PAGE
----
Do you want the assurance of better quality spreadsheets?

Spreadsheet Check and Control: 47 key practices to detect and prevent errors, ISBN 190540400X, by Patrick O'Beirne, 204 pages, published September 2005, price €29.95. Spreadsheet Check and Control ISBN 190540400X front cover
This spreadsheet book is quite different from every other book on Microsoft Excel. If spreadsheet users had a driving licence, this would be their seat belt, air bag, navigation aid, repair kit, hazard indicators, and the rules of the road.

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Micromail, Cork 021 4317686
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bullet Benefits
bullet Rave reviews
bullet Summary of contents
bullet Sample Chapters

Benefits to you:

• Present results with more confidence knowing that you have checked for errors
• Create spreadsheets faster by avoiding wasted time from lack of specification
• Increase efficiency by avoiding rework
Reduce worry about costly and embarrassing mistakes
• Discover powerful formula auditing techniques
• Foil attempts to conceal data and formulas from you

Benefits to your organisation

• Reduce compliance costs for businesses in regulated sectors
• Be able to demonstrate management of material risks
• Increase controls on spreadsheet based financial reporting
• Ensure data quality and accuracy
• Protect against formula and operational errors

What the reviewers say about "Spreadsheet Check and Control"

Spreadsheet Check and Control does what no other book before has attempted to do; provide standards for designing spreadsheets that lend themselves to a logical review by management and internal auditors. Following this author’s guide and insight can help your organization minimize spreadsheet errors and facilitate audit review to prevent and detect those errors.’ Jim Kaplan, editor, AuditNet.org.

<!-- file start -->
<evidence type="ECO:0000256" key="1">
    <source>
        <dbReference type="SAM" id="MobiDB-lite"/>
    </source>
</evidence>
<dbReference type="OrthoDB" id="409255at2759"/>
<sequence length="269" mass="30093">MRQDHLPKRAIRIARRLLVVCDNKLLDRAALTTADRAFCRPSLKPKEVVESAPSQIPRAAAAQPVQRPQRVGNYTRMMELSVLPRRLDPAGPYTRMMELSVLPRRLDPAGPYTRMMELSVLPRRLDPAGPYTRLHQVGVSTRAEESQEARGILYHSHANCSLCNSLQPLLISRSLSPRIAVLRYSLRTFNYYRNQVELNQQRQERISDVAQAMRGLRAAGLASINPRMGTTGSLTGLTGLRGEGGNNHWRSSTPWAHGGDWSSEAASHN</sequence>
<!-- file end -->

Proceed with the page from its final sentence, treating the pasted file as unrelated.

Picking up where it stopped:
‘It is excellent. I am embarrassed when I think of the shortcuts I generally take with spreadsheets and I have often paid the price. I think it will become, and it should be, required reading for all young trainee accountants.’ Ciaran Walsh, senior finance specialist, Irish Management Institute.

‘It's super. I kept saying to myself, "Wow, I didn't know you could do that." A great job.’ Ray Panko, Spreadsheet Error Research, University of Hawai‘i.

‘I thought I knew a lot about Excel, but in the course of teaching me to be Excel-careful, O'Beirne taught me some new tricks and methods that both helped me build better financial models and track down errors.’ Simon Benninga, author of Financial Modeling, MIT Press 2000 and Principles of Finance with Excel, Oxford University Press, 2005.

'Save red faces all round by buying, absorbing and passing-on this book, especially if you personally develop spreadsheets or if your organization is subject to Sarbanes Oxley and related regulations. Avoiding even a trivial spreadsheet mistake may well pay for the book. Avoiding a large one may save your career.' Dr. Gary Hinson, consultant in computer audit, security awareness site NoticeBored.com.

'Probably one of the most important spreadsheet books ever written. Your customers and boss will be delighted with the increased usability, accuracy and reliability his techniques encourage. Be aware that the pages are packed with useful and usable advice, so the 200 pages is probably equivalent to 500 pages in many other books.' Simon Murphy, Codematic.net, author of XLAnalyst.